July 27: “Neighborhood Watch.” Funnymen Ben Stiller, Vince Vaughn and Jonah Hill are unlikely crime-stoppers who find themselves up against an alien invasion. Seth Rogen co-wrote the script.
Aug. 3: “The Bourne Legacy.” No Matt Damon this time. Instead, Jeremy Renner plays another CIA assassin on the run. Rachel Weisz and Edward Norton co-star. Tony Gilroy, who co-wrote all the Bourne scripts, directs.
Aug. 10: “The Campaign.” Will Ferrell and Zach Galifianakis go for each other's jugular in a North Carolina race for the U.S. House. Ferrell's sexual texting scandal boosts his naive Republican challenger, starting an all-out laughfest.
Aug. 17: “The Expendables 2.” It's a slow weekend for film. Uber-macho heroes Sylvester Stallone, Jason Statham, Arnold Schwarzenegger, Bruce Willis and Dolph Lundgren are back with explosions, guns and hand-to-hand combat.
Aug. 24: “Premium Rush.” Joseph Gordon-Levitt stars as a bike messenger in New York City. A corrupt cop (Michael Shannon) wants something he's delivering.
Aug. 31: “Lawless.” Tom Hardy, Shia LaBeouf and Jason Clarke are brothers who bootleg in this period drama. Guy Pearce is the government agent pursuing them.
Also on the Radar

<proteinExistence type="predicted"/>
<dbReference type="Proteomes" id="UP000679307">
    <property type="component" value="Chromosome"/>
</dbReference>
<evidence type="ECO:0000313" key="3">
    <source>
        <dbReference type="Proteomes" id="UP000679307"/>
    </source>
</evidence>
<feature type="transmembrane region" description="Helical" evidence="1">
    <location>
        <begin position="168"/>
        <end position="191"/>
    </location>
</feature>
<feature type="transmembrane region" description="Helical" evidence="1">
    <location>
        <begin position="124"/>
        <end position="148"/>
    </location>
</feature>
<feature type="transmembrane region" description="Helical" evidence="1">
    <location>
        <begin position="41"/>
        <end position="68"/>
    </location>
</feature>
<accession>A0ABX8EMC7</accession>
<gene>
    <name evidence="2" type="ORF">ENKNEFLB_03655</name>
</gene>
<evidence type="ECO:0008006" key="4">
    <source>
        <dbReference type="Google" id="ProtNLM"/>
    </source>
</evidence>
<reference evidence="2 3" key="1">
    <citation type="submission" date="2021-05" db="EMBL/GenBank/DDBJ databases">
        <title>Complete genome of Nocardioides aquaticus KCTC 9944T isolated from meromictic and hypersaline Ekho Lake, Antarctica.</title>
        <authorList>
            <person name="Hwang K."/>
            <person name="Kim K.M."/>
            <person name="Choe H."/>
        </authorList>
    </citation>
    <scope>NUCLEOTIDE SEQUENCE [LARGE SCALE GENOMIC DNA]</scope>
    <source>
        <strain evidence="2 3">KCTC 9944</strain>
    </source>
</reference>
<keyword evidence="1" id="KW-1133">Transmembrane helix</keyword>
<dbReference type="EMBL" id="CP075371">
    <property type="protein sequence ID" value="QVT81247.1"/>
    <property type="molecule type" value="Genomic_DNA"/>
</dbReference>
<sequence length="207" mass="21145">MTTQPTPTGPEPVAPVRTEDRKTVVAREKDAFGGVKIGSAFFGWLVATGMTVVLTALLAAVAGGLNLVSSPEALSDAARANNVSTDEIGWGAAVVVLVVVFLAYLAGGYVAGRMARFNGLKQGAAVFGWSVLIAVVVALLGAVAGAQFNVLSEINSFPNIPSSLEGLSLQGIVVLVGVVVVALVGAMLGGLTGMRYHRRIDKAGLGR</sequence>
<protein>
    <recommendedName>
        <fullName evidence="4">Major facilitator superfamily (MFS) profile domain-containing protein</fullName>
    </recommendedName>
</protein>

May 16: “The Dictator.” Sacha Baron Cohen is back, playing a North African strongman. Political incorrectness reigns.
May 25: “Moonrise Kingdom.” Director Wes Anderson's movie is about a pair of runaway kids with a crush. Bill Murray and Frances McDormand play parents, and Edward Norton is a scoutmaster.
June 8: “Madagascar 3: Europe's Most Wanted.” The animated zoo animals join a European traveling circus but are pursued by an animal-control officer.
June 15: “That's My Boy.” Adam Sandler appears as a playboy who became a dad at 13, then shows up on the doorstep of his grown son (Andy Samberg).
June 22: “To Rome With Love.” Woody Allen's 43rd film is a romance with a big international cast including Penelope Cruz, Alec Baldwin and Allen himself.
June 22: “Abraham Lincoln: Vampire Hunter.” A far-out story has vampires feeding on slaves, leading up to the Civil War.
June 29: “G.I. Joe: Retaliation.” Dwayne Johnson and Bruce Willis join the fight against Cobra.
July 6: “Savages.” Director Oliver Stone's action thriller is about marijuana growers fighting a Mexican cartel. Taylor Kitsch, Salma Hayek and John Travolta appear.
July 13: “Ted.” Mark Wahlberg's teddy bear is alive, and it's ruining his life. Seth MacFarlane's profane, gross-out comedy co-stars Mila Kunis.
Aug. 3: “Total Recall.” Colin Farrell stars in this remake of the 1990 Schwarzenegger sci-fi thriller about a freedom fighter.
Aug. 10: “Hope Springs.” Meryl Streep and Tommy Lee Jones star as a couple who seek counseling for their foundering marriage from Steve Carell.
Aug. 17: “Paranorman.” From the animators who made “Coraline,” the story of a boy who can talk to ghosts.
Aug. 17: “Sparkle.” The late Whitney Houston headlines this remake of a 1976 Irene Cara movie. Jordin Sparks plays the star in the making.